We are now well into the first cycle of storytelling using virtual realityand the creative community is keen to feed back their experiences, good and bad, to the people who build the new tools of their trade.
We have had two great examples of VR movie-making this week: ‘Pearl’, a Google Spotlight production directed by Patrick Osborne which tells the story of a father and daughter road trip and ‘Giant’ from co-creators Milica Zec and Winslow Turner Porter III which deals with the much darker subject of parents struggling to safeguard the emotional wellbeing of a child while trapped in a terrifying situation.
Each of these pieces chose very different approaches: Pearl being animated while Giant is live action, but both production teams zeroed in on a common set of new issues related to moving from single point of view to an environment that the viewer can inhabit in multiple ways.
While Osborne reminded us that the art of visual storytelling is still about framing the imagery – one reason for his choice of a road trip as his subject was that car windows provided convenient and quite literal windows into his story – he also pointed out that anticipating how the viewer will choose to move around the virtual world is a difficult issue. The story might be focussed on the view through the windshield but if the viewer develops an interest in the contents of the footwell, whether and how to enable that curiosity impacts both the production flow and the arc of the story. Just how far down the rabbit hole can the director allow his audience to travel; and how can he bring them back?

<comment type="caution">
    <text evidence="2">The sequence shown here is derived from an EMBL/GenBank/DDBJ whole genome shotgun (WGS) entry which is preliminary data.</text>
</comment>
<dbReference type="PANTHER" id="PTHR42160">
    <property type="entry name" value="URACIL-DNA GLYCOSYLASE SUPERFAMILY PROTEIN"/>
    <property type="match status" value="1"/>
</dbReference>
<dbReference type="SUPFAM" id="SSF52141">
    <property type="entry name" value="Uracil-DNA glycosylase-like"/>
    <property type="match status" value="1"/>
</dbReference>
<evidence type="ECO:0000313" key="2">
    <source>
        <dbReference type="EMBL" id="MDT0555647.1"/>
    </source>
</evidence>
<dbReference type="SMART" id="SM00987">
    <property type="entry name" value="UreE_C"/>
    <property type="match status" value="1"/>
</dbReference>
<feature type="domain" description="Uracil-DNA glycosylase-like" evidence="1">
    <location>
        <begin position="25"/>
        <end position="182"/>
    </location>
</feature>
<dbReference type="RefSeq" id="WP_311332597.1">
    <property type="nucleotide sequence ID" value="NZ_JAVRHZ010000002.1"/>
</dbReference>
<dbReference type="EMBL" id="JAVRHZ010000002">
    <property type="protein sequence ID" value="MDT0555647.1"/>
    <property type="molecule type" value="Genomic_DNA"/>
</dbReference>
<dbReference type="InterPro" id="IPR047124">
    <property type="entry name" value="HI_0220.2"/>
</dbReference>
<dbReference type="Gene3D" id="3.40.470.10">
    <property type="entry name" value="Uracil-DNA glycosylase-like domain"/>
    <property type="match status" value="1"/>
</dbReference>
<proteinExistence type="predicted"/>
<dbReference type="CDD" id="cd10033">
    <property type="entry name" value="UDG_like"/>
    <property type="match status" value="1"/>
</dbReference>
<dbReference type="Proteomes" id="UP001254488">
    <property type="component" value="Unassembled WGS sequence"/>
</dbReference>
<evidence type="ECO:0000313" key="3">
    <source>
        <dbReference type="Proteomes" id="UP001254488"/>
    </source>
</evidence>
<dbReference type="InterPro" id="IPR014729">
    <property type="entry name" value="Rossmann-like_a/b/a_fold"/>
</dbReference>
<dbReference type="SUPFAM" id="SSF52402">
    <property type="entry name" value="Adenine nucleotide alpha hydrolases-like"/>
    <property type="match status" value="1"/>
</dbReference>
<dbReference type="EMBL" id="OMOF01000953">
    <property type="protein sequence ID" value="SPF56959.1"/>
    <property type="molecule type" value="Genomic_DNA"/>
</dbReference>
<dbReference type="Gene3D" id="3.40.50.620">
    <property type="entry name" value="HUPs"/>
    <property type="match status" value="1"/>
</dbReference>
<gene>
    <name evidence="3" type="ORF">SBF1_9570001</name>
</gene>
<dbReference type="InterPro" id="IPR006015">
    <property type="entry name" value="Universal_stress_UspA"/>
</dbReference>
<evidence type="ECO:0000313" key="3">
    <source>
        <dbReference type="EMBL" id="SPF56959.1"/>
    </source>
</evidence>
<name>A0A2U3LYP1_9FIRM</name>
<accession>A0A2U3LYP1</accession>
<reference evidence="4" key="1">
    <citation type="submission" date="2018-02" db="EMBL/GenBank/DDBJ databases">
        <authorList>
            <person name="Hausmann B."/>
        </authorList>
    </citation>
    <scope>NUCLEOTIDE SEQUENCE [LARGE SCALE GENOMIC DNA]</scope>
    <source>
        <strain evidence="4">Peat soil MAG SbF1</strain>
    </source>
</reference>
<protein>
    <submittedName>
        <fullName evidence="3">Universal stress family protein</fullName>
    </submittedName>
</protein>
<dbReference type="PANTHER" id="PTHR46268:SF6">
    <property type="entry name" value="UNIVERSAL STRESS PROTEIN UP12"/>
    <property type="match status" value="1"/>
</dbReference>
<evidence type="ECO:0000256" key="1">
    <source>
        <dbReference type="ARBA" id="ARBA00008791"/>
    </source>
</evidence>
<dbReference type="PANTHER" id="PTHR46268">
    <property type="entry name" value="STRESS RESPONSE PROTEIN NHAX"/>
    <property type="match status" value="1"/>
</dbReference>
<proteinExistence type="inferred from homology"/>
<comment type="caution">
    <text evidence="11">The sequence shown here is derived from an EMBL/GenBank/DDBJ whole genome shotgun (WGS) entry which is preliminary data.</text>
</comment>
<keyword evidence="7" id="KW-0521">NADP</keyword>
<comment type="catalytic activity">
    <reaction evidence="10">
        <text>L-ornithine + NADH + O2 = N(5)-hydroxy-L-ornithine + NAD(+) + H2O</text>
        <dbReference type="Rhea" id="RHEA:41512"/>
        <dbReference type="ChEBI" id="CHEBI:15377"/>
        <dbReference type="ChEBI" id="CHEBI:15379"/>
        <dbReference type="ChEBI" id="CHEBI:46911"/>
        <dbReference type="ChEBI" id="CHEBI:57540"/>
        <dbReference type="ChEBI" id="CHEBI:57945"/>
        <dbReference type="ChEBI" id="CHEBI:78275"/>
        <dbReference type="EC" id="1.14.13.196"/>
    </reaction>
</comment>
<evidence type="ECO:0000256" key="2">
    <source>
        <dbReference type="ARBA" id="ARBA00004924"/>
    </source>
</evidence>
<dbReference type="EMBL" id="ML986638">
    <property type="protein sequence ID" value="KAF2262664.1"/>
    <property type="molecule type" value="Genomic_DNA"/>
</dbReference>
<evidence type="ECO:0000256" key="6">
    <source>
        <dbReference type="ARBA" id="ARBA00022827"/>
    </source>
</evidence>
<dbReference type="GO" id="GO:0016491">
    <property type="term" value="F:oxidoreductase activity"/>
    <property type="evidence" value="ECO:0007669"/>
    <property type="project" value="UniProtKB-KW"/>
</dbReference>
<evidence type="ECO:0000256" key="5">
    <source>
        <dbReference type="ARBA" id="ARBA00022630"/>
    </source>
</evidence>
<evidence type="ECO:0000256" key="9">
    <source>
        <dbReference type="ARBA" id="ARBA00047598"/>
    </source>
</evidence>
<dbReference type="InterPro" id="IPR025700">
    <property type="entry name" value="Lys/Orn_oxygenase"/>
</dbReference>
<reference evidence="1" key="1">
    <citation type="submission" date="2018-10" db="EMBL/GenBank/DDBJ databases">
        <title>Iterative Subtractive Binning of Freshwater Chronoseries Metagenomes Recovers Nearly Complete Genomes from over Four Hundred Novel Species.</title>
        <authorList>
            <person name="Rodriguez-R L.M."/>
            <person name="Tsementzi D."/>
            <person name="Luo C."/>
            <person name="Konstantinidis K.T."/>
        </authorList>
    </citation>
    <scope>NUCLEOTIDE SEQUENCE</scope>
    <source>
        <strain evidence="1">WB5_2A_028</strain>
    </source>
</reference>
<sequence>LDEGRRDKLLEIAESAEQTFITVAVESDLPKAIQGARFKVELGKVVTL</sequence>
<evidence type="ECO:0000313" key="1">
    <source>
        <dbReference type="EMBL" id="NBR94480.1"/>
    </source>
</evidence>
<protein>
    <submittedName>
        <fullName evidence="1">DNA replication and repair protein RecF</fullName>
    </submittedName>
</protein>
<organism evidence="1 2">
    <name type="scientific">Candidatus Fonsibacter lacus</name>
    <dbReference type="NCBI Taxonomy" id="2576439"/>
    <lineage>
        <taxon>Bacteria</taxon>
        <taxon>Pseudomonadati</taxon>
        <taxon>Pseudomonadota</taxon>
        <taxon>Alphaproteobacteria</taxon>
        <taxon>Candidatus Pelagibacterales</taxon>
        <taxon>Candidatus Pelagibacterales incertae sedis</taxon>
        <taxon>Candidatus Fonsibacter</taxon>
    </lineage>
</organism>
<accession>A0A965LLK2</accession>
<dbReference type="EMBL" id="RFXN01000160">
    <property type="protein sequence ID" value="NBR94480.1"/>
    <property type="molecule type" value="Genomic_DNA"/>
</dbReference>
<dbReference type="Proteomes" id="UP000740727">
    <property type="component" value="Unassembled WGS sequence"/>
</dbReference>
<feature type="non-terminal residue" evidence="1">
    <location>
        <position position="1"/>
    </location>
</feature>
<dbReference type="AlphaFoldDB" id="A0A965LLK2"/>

The more naturally contained world of ‘Giant’ might seem to mitigate these concerns but in Zec’s words: “we had to unlearn everything we knew about filmaking” a process she likened to “walking through fire”. In their more constrained visual world, the story became more multi-sensory, with sound being used to augment the immersive experience both by intensifying the main action and also providing cues to guide the viewers’ attention within the 3D space.
The impact of all of this on workflow is profound: a high cost of providing paths into the story via multiple somewhat unpredictable routes will constrain the viability of VR as an art form. When asked for their highest priority, both teams emphasised the importance of real time, fully immersive visualisation tools that integrate as closely as possible with the overall production toolchain and that allow the director the same freedom given to the eventual viewer.
GPU hardware allied to real time rendering closely based on game engines such as Unreal, CryEngine and Unity are set to play a critical enabling role in this process, and we can expect to see a rapid move in that direction, not only as an aid to productivity but also as a foundational technology for VR moviemaking.